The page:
If I'm regularly going to to attempt to add a duplicate row in a table and duplicates aren't allowed, should I attempt the insert and catch an exception or manually check for the row's existence and only try the insert if the row isn't found?

In both cases, the unique constraint exists.

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    My opinion is that you should use INSERT...WHERE NOT EXISTS when the common case is that the row already exits. – Dan Guzman Nov 5 '17 at 17:10
  • Show the T-SQL table definition, any existing indexes, some sample data, and an example insert statement. As it stands now, your question is too broad. – Max Vernon Nov 5 '17 at 19:46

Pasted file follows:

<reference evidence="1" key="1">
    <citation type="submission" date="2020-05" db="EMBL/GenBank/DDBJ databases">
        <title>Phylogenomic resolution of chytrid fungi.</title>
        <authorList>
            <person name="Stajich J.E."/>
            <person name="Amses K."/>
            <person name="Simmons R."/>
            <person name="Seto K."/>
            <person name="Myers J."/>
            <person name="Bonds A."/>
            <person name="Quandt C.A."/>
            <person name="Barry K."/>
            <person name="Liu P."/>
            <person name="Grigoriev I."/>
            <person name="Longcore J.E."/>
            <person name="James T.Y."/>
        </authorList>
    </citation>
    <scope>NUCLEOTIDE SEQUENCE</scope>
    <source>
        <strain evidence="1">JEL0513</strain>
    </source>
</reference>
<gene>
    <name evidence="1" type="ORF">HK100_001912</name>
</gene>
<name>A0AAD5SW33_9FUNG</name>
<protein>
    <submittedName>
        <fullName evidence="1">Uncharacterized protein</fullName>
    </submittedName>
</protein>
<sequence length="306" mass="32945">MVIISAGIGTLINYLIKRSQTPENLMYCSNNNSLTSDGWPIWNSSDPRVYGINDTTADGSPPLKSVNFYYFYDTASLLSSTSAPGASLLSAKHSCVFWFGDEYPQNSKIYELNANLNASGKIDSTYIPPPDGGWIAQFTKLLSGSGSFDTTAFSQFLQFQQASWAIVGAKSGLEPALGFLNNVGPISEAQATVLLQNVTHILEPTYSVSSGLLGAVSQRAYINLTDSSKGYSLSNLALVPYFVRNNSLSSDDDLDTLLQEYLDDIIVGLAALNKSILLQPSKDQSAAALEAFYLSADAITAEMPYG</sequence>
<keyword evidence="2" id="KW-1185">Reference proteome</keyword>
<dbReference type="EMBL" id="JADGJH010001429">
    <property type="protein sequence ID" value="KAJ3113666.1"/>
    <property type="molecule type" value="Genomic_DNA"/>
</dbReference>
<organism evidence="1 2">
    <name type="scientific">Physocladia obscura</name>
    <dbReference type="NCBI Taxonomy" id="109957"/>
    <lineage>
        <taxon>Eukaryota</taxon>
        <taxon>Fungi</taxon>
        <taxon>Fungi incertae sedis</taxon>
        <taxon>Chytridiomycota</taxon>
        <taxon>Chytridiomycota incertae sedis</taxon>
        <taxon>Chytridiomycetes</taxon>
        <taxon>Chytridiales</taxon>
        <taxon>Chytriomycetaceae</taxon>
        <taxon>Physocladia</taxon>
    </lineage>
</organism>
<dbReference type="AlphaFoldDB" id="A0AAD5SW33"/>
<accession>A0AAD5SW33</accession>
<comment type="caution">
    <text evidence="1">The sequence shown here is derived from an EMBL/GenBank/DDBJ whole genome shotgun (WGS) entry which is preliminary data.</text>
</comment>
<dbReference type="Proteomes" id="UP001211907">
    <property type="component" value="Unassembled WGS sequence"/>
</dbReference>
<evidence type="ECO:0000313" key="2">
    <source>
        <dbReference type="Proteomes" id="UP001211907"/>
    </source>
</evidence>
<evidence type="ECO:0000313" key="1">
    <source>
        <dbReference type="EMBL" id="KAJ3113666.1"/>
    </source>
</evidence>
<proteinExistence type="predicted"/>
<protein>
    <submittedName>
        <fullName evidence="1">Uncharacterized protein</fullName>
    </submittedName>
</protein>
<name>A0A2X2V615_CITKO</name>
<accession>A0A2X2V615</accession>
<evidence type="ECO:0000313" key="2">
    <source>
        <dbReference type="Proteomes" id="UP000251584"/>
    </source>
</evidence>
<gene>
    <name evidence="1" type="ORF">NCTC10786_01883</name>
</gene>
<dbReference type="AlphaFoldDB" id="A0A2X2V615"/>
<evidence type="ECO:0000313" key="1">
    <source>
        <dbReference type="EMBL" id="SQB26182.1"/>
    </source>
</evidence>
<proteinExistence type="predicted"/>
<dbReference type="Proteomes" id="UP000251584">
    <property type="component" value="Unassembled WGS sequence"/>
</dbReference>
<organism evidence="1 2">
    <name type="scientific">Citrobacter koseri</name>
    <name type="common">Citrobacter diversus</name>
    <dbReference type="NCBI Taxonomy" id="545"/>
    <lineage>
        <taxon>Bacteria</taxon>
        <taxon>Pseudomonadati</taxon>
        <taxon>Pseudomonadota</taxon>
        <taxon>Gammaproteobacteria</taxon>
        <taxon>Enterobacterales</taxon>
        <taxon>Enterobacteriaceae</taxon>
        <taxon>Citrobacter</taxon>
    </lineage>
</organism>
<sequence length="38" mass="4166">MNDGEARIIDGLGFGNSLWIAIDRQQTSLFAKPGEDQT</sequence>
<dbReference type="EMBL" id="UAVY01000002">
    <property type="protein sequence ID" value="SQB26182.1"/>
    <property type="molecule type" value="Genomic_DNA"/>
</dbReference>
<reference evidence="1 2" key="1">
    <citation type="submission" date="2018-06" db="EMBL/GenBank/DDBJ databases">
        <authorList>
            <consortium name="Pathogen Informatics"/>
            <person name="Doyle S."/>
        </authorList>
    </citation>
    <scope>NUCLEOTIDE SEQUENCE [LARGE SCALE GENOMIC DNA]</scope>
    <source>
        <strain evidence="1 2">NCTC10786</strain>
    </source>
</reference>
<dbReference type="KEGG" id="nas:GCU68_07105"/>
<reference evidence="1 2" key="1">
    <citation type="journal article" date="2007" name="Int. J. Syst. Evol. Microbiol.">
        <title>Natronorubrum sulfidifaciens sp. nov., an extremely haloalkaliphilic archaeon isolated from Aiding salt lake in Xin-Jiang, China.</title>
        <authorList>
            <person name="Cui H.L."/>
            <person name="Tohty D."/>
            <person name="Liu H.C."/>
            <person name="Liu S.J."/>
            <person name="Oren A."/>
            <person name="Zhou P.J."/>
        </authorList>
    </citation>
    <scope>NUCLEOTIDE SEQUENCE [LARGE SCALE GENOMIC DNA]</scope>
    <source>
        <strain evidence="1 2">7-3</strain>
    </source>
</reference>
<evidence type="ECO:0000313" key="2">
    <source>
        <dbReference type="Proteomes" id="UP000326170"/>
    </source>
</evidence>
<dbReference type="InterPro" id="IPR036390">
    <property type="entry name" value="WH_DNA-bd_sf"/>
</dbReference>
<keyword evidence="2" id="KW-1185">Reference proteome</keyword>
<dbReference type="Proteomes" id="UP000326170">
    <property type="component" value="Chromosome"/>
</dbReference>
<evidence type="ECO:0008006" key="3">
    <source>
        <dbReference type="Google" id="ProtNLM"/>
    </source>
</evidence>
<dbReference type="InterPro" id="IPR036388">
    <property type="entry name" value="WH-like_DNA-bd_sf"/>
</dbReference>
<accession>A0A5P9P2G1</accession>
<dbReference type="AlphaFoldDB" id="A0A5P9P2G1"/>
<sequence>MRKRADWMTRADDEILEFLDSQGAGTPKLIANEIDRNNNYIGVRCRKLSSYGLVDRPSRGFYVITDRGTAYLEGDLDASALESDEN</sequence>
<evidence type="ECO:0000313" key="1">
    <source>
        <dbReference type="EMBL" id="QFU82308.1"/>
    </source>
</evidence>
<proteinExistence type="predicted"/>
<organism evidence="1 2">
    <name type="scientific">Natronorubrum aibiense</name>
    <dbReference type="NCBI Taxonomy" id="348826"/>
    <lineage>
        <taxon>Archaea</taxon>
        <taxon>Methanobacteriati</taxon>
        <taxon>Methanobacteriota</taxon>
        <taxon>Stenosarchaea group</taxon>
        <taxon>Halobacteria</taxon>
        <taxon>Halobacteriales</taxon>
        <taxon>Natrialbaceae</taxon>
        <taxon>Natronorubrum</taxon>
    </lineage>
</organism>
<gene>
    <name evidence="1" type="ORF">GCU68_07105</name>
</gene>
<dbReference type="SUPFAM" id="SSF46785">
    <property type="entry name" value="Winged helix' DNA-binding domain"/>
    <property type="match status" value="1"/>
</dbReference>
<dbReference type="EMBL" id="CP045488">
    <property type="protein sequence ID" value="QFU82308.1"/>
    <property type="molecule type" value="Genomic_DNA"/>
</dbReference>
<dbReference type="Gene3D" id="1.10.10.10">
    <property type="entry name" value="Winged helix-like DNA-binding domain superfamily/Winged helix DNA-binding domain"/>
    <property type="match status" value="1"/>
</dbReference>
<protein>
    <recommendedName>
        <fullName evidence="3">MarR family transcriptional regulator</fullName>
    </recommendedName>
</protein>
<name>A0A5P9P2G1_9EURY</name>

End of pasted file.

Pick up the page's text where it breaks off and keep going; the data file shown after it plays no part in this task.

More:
You need the unique index (or constraint, I prefer indexes because of includes and filters) anyway to guarantee data integrity.

So the question is one of

  • do check-as-part-of-insert? OR
  • try insert-and-catch?

Note, checking before insert is not reliable, for at least these reasons

  • if someone does it manually
  • assumes you have a consistent code path to insert
  • 2 concurrent IF checks can potentially both see that the row does not exist and try to insert the same value

Using INSERT...WHERE NOT EXISTS (As mentioned in comments) will use the index, so will be efficient anyway.

There is no benefit in dealing with exceptions unless you have a real need to.

| improve this answer | |
  • The exception would be there as a fallback when there're two concurrent IF checks. But it would be just that - exceptional. – Ian Warburton Nov 6 '17 at 12:17

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